The problem I see with one headline is that it brings up the uselessness of the ISO certification process. One might reasonably ask how a company could receive a certification for its “AntiBribery Management Systems” when both its current and former chief executives are under indictment for ‘international corruption’? The ISO certification issue is separate and stands apart from the ISO 37001 standards themselves. When I sat down to read the more than 100 pages of what might constitute good compliance practices, I, for the most part, did not have too many disagreements with the articulation. However, in the global world of anti-bribery/anti-corruption enforcement there were multiple standards for an effective compliance program, including, but not limited to the Ten Hallmarks of an Effective Compliance Program, Six Principles of Adequate Procedures, the OECD 13 Good Practices and multiple others. Indeed, I published an entire book some 2 1/2 years ago to laying out what constitutes an effective compliance program. So while it is mildly interesting from an intellectual perspective, the reality is that it is not anything new, different or innovative.

Yet the title of this blog post makes clear that any ISO 37001 certification is much worse, for it can lead an unsuspecting person to conclude that because a company has the ISO 37001 certification, it is actually doing compliance. From the ENI Press Release it stated, “quality of the system of rules and controls aimed at preventing corruption”. If that does not sound like a paper compliance program I do not know what does. I should also note the same Press Release goes on to state that since 2009, Eni has enshrined the principle of “zero tolerance” as “expressed in its Code of Ethics.” I wonder if either the current or former ENI chief executive under indictment read or even knew about this robust ENI Code of Ethics. Interestingly, the Press Release also stated that Stage 2 of the ISO 37001 certification process involved “interviews with people on the ground” to assure compliance with the program. It is safe to assume these interviews did not include the current or former ENI chief executive.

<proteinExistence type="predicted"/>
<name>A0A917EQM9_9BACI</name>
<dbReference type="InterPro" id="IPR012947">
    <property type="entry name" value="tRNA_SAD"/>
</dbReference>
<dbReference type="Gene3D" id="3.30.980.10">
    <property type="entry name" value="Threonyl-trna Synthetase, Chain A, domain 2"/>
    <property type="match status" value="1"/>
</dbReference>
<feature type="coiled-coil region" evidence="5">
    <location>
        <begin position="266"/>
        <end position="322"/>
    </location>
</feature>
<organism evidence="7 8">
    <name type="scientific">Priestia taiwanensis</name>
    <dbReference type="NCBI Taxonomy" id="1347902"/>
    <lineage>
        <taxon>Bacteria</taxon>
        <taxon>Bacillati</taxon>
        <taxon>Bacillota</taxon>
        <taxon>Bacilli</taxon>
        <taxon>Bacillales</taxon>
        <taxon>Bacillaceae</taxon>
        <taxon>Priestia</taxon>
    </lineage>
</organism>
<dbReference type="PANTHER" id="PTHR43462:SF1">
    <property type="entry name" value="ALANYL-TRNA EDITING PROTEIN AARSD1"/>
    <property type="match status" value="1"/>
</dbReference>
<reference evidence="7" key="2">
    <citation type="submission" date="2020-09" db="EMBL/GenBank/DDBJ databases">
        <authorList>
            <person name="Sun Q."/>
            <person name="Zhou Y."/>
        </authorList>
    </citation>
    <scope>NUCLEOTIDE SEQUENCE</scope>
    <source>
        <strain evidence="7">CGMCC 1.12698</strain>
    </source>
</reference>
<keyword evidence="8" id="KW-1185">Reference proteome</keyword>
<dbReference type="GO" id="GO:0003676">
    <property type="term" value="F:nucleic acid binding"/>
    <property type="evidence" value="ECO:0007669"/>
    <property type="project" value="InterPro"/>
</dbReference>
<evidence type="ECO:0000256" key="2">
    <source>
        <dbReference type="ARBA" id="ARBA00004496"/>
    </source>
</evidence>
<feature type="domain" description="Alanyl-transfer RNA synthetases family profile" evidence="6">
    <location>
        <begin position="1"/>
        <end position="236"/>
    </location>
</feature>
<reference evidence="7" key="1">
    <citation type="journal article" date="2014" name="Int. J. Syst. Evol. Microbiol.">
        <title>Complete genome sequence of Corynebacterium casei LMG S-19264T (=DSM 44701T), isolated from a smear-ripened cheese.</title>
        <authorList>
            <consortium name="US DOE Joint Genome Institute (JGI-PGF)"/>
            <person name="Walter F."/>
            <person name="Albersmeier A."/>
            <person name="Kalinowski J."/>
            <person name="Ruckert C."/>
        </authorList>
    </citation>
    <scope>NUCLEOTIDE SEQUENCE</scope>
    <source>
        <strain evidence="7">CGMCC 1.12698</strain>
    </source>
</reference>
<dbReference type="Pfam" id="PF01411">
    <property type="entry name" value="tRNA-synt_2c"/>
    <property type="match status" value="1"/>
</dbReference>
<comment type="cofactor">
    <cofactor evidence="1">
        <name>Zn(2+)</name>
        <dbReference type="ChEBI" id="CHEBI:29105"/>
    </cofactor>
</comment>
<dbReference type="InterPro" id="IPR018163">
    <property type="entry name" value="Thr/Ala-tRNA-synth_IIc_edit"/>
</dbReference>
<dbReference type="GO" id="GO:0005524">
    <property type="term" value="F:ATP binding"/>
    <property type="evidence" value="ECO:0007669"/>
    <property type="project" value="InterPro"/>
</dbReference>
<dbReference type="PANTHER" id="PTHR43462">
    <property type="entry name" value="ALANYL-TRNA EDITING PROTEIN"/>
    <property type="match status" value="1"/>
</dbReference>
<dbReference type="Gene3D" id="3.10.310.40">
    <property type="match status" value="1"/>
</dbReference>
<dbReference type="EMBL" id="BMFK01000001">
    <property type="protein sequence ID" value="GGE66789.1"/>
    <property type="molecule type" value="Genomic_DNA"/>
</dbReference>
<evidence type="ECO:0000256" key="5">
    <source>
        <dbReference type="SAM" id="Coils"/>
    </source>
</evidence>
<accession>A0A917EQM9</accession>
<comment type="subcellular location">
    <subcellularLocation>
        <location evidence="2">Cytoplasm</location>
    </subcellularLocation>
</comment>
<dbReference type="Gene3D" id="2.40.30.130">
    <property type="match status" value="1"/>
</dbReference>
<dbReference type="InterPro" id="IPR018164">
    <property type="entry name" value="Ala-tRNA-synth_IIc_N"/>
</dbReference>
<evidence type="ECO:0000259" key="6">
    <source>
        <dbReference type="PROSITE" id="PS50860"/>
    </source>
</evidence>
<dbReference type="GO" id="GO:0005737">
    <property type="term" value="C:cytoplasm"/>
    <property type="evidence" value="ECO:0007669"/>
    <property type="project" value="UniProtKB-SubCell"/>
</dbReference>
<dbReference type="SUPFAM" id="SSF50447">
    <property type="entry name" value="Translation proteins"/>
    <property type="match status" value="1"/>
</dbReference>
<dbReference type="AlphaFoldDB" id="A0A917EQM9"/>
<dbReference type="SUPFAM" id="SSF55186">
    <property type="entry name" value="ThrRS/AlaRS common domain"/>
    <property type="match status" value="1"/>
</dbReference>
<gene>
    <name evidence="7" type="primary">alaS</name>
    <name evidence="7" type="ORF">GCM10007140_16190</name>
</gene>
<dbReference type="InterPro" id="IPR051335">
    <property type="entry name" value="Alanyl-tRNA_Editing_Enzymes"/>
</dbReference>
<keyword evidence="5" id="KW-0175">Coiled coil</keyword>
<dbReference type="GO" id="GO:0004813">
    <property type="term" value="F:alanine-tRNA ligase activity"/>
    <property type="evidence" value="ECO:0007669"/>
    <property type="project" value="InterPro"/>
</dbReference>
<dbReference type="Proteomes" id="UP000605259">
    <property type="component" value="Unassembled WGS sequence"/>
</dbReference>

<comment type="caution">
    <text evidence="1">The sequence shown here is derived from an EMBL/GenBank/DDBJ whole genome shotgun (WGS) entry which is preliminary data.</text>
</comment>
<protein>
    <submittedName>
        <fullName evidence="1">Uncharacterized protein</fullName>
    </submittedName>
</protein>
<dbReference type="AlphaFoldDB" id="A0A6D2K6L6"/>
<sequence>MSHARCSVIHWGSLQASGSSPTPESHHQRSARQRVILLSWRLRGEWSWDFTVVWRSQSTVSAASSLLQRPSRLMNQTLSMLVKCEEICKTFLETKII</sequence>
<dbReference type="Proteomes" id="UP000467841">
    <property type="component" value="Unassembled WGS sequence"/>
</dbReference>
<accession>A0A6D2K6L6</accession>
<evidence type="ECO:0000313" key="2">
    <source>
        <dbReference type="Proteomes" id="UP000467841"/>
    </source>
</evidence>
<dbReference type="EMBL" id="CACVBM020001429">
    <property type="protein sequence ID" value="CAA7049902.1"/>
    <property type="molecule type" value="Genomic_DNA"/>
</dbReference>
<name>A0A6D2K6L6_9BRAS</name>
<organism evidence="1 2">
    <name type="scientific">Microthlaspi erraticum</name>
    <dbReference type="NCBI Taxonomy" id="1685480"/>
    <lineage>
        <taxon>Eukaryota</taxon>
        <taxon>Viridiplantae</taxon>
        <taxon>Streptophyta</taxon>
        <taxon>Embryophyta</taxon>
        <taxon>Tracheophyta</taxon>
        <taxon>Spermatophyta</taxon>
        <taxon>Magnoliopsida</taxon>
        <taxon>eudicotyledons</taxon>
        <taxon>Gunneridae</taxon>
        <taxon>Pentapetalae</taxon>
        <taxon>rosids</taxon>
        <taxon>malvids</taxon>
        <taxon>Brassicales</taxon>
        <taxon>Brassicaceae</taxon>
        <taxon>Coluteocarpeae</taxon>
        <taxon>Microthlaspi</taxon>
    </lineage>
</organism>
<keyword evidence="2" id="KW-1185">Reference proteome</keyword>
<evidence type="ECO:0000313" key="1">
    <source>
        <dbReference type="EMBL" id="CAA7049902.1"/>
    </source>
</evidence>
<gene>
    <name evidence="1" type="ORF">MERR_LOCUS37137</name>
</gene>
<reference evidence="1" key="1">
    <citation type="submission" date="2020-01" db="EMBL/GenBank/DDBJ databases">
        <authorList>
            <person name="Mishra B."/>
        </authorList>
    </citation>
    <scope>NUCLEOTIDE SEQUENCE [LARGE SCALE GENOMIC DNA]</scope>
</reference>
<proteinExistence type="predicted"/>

What is a counter-party to ENI to conclude about the robustness of its anti-corruption compliance program? How about any other company which has an ISO 37001 certification? This is where the worse than useless part comes into play. People might actually think that this certification affirms the company which holds it is committed to doing compliance and will continue to do so going forward. The counter-party who does business with such an ISO 37001 certificate holder may well assume this certification forms some basis of protection against a Foreign Corrupt Practices Act (FCPA), UK Bribery Act or (you name the law) investigation for bribery and corruption. Nothing could be further from the truth.